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Two images may first come to mind when visualizing the oil and gas industry. The majesty of an oil rig and filling up your tank at a gas station. Everything in between—pipelines, refineries, storage tanks, and much more—may not be top-of-mind, but they comprise a complex industry where fall protection is a major concern.
The Government of Canada publishes its Oil and Gas Occupational Health and Safety Regulations to cover all industry sectors, upstream, midstream, and downstream. When workers can be exposed to everything from hazardous materials to working at exceptionally tall heights, it is not hard to imagine that these are among the most comprehensive standards set forth for a specific industry.
Upstream is the initial sector of the industry and presents many hazards. For example, climbing a derrick ladder and transitioning to the derrick are inherently dangerous, especially during harsh weather when steps can be slippery from snow or ice. Even under relatively pleasant conditions, grease, rain, and wind present a slip-and-fall hazard.
Derrick hands need to be equipped with a full-body harness and a shock-absorbing or self-retracting lanyard (SRL) attached to a fall arrest anchor point that can withstand a 5,000 lb. (22.24 kN) load. In the event of a fall, the worker should have a descending device to raise or lower the worker to safety. Suspension straps will reduce the risk of suspension trauma.
As dangerous as it is to work at height, piping and lines on the ground also present trip hazards. A pipe step-over platform with anti-slip steps will help prevent falls. Larger crossover platforms with safety railings can handle more involved piping and changes in level.
Upgrader plants at oil sand production fields are complex facilities that require inspections, maintenance, and repairs of building equipment on the rooftop. Personal fall arrest systems (PFAS) or “tie-off” systems not unlike those used on derricks can be employed. Horizontal lifelines are another strong option that can accommodate up to three workers at once.
Vertical and horizontal lifelines need anchor fall protection. If the configuration allows, permanent fall arrest anchors can be installed on the underlying structure of the roof by bolting, casting, welding, or epoxy. Mobile anchor points are designed for flat and low-slope roof areas where permanent anchors are not viable. They use a system of rubber-coated deadweights with suction cups and a tie-off post.
Oil pumping and gas compressor stations are typically located every 30 to 160 kilometers along a pipeline depending upon terrain and other conditions. They are built as high as 12 feet off the ground to avoid flooding and the build-up of snow. Servicing the stations is made easier using modular work platforms.
Constructed of aluminum or galvanized steel bases, frames, and safety railings for strength, durability, and corrosion resistance, modular access platforms feature non-slip treads for the steps and platform areas. The treads can be grated steel or nylon.
Static work platforms are typically used for permanent installation. Mobile work platforms feature heavy-duty, total-lock casters to position and use at different sections. Customized platforms can be designed to accommodate special configurations, adjustable heights, air or electrical connections, and other needs. Whether static, mobile, or custom, these modular platforms can be disassembled and reconfigured with changing worksite requirements.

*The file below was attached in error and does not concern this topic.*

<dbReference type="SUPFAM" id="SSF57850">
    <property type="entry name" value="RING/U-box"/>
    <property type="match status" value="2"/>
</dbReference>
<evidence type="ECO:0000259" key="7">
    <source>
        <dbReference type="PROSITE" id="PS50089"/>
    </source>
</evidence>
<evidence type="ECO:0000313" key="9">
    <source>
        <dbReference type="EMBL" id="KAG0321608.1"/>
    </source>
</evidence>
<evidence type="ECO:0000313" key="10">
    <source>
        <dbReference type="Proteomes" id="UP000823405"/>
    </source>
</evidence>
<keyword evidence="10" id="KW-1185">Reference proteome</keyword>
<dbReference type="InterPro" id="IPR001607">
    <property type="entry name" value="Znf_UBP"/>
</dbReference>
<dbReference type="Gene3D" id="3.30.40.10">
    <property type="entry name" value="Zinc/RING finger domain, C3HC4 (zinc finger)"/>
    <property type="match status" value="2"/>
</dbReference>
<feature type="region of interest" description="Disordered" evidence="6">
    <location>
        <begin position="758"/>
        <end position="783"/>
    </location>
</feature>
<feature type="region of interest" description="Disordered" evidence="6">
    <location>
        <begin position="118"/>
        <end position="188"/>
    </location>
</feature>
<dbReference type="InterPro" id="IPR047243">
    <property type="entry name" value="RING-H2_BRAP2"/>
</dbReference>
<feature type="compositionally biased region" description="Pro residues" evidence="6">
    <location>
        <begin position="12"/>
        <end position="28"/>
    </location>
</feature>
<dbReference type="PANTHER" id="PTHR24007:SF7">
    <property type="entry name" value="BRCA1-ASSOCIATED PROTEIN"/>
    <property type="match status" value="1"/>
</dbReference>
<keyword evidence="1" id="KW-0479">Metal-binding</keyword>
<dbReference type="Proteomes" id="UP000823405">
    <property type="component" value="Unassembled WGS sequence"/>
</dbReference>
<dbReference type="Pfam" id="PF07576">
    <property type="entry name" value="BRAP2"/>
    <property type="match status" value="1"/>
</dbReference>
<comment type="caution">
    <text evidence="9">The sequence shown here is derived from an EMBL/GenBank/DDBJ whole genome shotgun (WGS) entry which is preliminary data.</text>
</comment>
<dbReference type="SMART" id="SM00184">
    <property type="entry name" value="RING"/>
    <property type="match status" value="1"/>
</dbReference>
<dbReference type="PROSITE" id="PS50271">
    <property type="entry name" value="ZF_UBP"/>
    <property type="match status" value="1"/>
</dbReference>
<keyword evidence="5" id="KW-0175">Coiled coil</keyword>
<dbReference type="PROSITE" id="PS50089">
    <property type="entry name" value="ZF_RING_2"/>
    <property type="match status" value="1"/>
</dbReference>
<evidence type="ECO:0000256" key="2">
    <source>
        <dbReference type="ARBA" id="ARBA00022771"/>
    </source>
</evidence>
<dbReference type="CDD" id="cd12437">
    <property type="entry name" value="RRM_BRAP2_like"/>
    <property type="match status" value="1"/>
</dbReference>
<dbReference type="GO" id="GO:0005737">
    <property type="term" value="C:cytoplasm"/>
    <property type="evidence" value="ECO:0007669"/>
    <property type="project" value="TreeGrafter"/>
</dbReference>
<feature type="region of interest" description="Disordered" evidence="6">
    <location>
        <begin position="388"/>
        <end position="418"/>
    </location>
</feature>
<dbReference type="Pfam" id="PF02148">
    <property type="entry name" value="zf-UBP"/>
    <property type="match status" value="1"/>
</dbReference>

Cooling towers and other building systems and equipment on the roofs of refineries and other production plants also require extensive inspections, maintenance, and repairs. Fall protection systems including vertical and horizontal lifelines with permanent or mobile anchors provide “personal” fall protection.
“Collective” fall protection, such as a non-penetrating perimeter guardrail system protects one or several workers on the roof without the need for personal fall arrest equipment. A guardrail can also be used with an anti-slip walkway—such as those used on platforms—to provide rooftop or ground-based fall protection. An advantage to collective systems is that they require virtually no worker training to provide fall protection.
Yet, working at heights training is as important to worker safety as the systems and equipment. The International Rope Access Trade Association (IRATA) was established in the U.K. in the late 1980s by oil and gas companies using rope access to provide worker safety on offshore oil rigs. Rope access techniques developed by IRATA are now the worldwide inspection, maintenance, and repair standard.
Rope access training not only helps workers protect themselves, but it also provides the knowledge and training needed for rescue operations on a rig or elsewhere in the industry in the event of a fall. As reinforced by the API, workers should be fully trained in the inspection and use of fall protection devices.
Kee Safety: Your Fall Protection Experts
Kee Safety is the world’s leading fall protection expert. We engineer, manufacture and install fall protection solutions that safely separate people from hazards. Our OH&S-compliant products and systems are third-party tested and trusted to ensure consistent performance at the highest level.